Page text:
Monday, August 31, 2015

Gargoyles of Notre Dame + FOOD: Potato Soup

A Parisian Post Card showing: a Gargoyle atop Notre Dame; and the Eiffel Tower.

of Notre Dame

There are few sculptures in western art history that are as intriguing as the Gargoyles that peer out from Paris's Notre Dame Cathedral, located on an island in the middle of the River Seine. The purpose of Gargoyles is to frighten off and protect the buildings they guards, from any evil or harmful spirits. 

The gutters on the building lead to long waterspout gargoyles, and the water pours out of their mouths. The Italian word for gargoyle is doccione or gronda sporgente, an architecturally precise phrase which means "protruding gutter" and the term originates from the French word gargouille, which in English is likely to mean "throat" or is otherwise known as the "gullet". Latin gurgulio, gula, gargula ("gullet" or "throat") and similar words derived from the root gar, "to swallow", which represented the gurgling sound of water. 

(Portuguese and Spanish garganta, "throat"; gárgola,"gargoyle"). It is also connected to the French verb gargariser, which means "protruding gutter."

The free-standing birds, mythical monsters and hybrid beasts pictured below should not actually be referred to as gargoyles, but the correct architectural term for them is "cimera". To me, they have always been called gargoyles - they are the epitome of the word gargoyle! Here on Notre Dame these freestanding gargoyles are not as old as you may think, the sculptures were added to the church during it's reconstruction in the 1840s.

(Source: The 19th century photos shown are from a series of antique posters about Notre Dame Cathedral.)

Potato Soup

2 1/2 pounds baby red potatoes, sliced into small bite sized pieces
1/2 regular package uncooked bacon, finely diced
1 medium onion, diced
1/4 bunch celery, diced
8 cups whole milk
4 cups chicken stock
1 teaspoon salt
1 teaspoon black pepper
3/4 cup salted butter
3/4 cup flour
1/4 bunch freshly chopped parsley
(for extra rich soup - 1 cup whipping cream)
garnish with:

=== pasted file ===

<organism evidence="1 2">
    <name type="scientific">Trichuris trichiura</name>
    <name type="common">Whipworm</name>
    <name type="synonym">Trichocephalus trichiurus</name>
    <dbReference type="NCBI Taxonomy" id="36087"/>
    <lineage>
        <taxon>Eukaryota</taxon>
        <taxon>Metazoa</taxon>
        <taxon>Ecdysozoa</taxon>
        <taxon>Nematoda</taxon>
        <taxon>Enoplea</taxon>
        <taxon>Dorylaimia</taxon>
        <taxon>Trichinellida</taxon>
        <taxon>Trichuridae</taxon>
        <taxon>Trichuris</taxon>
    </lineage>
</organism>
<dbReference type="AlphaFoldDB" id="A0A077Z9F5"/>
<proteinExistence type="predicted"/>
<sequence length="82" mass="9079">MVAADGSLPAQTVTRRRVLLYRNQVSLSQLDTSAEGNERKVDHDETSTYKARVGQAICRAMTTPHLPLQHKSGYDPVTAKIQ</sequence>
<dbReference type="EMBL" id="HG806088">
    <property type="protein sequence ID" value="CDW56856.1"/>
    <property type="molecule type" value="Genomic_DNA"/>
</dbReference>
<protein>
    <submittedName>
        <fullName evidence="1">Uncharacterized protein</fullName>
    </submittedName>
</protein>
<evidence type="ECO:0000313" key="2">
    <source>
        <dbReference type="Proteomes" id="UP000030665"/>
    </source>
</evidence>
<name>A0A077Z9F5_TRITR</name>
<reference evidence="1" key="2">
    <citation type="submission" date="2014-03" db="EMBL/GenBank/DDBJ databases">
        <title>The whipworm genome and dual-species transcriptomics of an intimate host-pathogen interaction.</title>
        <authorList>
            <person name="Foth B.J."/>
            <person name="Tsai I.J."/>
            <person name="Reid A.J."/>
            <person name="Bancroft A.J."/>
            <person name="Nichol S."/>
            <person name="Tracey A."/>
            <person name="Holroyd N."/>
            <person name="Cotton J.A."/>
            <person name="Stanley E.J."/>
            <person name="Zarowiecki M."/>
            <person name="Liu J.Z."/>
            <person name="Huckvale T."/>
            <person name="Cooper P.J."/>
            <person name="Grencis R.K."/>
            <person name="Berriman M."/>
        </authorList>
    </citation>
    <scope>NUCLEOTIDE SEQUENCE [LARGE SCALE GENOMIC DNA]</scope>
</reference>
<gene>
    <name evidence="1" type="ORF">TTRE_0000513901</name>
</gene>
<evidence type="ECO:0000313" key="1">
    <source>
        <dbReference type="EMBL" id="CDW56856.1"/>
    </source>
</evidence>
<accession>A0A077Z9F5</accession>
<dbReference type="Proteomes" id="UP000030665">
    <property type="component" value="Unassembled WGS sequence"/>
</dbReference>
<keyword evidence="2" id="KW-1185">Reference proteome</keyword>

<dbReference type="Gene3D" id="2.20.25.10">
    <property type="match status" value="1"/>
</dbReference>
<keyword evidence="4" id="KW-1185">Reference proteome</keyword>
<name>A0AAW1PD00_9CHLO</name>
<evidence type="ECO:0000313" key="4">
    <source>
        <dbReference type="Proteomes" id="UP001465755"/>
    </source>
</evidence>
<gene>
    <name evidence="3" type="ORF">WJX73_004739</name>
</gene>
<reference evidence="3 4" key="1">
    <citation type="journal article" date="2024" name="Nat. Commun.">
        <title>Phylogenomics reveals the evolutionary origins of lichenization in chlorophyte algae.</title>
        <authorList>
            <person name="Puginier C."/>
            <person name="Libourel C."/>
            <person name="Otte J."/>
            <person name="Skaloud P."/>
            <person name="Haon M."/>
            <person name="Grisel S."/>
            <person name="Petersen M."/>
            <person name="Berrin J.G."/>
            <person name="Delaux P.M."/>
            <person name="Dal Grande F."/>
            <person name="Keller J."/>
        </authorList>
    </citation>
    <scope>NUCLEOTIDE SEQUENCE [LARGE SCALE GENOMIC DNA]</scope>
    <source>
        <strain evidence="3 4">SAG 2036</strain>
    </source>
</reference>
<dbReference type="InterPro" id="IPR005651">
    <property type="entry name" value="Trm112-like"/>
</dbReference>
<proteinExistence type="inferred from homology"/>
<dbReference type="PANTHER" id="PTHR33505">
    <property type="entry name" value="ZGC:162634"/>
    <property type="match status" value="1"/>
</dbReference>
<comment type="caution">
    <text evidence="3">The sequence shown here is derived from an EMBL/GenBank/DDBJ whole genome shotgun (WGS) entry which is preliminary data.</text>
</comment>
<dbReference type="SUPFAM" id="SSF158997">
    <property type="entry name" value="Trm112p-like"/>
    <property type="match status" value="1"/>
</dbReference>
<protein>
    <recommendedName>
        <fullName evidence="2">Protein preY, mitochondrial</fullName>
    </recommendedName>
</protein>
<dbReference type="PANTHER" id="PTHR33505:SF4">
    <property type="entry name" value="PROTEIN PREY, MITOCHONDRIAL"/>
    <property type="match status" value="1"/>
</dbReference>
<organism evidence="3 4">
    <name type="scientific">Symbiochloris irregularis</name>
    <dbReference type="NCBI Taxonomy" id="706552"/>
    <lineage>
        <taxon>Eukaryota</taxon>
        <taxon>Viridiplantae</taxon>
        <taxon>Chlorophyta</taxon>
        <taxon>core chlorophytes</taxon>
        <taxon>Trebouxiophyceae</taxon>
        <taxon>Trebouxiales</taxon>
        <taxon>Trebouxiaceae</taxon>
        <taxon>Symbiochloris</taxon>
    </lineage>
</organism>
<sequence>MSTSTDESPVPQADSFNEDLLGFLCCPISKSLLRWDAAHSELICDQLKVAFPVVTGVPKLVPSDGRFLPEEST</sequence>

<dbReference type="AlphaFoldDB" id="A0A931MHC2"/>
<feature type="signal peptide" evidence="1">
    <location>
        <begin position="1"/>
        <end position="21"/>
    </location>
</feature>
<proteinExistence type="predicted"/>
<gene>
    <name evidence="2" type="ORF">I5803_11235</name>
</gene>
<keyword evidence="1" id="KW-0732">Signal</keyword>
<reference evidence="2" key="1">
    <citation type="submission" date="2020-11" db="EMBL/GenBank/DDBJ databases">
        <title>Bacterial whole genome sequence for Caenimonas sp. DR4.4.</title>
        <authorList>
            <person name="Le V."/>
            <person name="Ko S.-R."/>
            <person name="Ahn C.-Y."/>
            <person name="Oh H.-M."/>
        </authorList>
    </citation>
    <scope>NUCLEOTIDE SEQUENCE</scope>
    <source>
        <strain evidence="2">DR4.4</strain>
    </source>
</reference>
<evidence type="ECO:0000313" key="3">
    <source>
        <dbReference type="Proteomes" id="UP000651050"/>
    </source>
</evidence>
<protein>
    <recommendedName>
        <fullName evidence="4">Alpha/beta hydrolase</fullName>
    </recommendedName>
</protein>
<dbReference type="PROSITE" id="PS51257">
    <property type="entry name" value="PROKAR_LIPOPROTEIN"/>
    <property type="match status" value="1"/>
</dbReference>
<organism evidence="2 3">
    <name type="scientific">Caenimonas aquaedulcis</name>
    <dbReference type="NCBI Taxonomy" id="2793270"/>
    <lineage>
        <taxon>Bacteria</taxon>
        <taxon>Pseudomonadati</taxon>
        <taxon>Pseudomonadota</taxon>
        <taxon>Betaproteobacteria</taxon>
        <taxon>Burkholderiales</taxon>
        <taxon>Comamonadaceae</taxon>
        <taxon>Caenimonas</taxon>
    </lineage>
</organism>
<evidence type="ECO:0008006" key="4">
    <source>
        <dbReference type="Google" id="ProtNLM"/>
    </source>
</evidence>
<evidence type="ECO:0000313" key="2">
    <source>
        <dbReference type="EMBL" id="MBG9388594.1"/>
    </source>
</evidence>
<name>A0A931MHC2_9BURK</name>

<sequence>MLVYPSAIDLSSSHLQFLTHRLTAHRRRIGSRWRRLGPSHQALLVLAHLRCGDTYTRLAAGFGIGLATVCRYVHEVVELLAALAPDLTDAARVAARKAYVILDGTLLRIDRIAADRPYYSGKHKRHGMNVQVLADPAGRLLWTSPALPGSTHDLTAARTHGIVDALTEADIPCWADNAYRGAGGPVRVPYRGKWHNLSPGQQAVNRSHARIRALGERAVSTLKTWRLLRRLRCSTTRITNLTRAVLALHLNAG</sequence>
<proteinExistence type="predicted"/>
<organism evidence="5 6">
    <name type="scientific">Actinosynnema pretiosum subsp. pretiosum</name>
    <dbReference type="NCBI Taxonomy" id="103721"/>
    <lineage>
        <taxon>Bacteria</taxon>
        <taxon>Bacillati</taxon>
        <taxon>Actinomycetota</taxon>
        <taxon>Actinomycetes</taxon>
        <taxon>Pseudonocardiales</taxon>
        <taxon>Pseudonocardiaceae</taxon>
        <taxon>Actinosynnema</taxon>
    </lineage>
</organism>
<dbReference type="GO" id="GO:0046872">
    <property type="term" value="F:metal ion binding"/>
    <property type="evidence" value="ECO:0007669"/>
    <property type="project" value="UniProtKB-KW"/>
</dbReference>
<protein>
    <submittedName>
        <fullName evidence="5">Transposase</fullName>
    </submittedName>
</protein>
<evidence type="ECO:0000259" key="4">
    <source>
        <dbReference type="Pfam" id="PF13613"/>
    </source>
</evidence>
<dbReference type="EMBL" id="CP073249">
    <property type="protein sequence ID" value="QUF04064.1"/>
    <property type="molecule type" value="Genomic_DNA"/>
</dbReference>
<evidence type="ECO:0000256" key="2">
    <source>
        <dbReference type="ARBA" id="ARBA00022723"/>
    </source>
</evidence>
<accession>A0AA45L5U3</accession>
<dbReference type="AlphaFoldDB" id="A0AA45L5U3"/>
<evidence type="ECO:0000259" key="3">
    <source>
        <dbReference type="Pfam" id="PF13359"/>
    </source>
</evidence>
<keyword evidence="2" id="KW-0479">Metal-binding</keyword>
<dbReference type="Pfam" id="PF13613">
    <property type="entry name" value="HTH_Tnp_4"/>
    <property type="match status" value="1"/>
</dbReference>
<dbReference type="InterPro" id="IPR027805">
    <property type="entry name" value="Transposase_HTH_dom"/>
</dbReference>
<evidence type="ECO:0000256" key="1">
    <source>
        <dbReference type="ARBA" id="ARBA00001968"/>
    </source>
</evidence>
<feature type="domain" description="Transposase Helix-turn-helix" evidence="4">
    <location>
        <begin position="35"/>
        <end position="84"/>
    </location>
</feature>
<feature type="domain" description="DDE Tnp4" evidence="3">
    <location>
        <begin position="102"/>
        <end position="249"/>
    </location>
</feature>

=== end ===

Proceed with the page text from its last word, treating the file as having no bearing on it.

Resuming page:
Shredded cheddar cheese
real bacon bits
chopped green onions

In large pot, boil potatoes in water 10 minutes. Drain and set aside. In sauté pan, cook bacon until crisp. Drain bacon fat and place on paper towel over plate to drain more. Add onion and celery to bacon pan over medium-high heat until celery is tender, about 5 minutes. To the large potato pan, add milk, chicken broth, salt and pepper. Cook over medium-high heat until mixture is very hot, about 8 minutes, stirring often. Do not let mixture boil. In small, heavy saucepan melt butter. Add flour and mix well. Cook over medium-low heat until mixture bubbles, stirring 2 to 3 minutes to make a roux. While constantly stirring soup, add roux slowly until soup is thick and creamy, about 4 minutes. Stir in parsley and reserved potatoes (+ cream if desired). Garnish with cheese, bacon bits, onions or all three. 

Serve hot!

(Source: Atkinson Family Cookbook)

Until later,

ARTSnFOOD is an online magazine dedicated to providing artists and collectors around the world with highlights of current art exhibitions, and to encourage all readers to invest in and participate in "The Joy of Art"® and culture. All rights reserved. Concept, Original Art, Text & Photographs are © Copyright 2015 Jack A. Atkinson under all International intellectual property and copyright laws. Any gallery, event, museum, fair or festival photographs were taken with permission. Images © individual artists, fabricators, respective owners or assignees.

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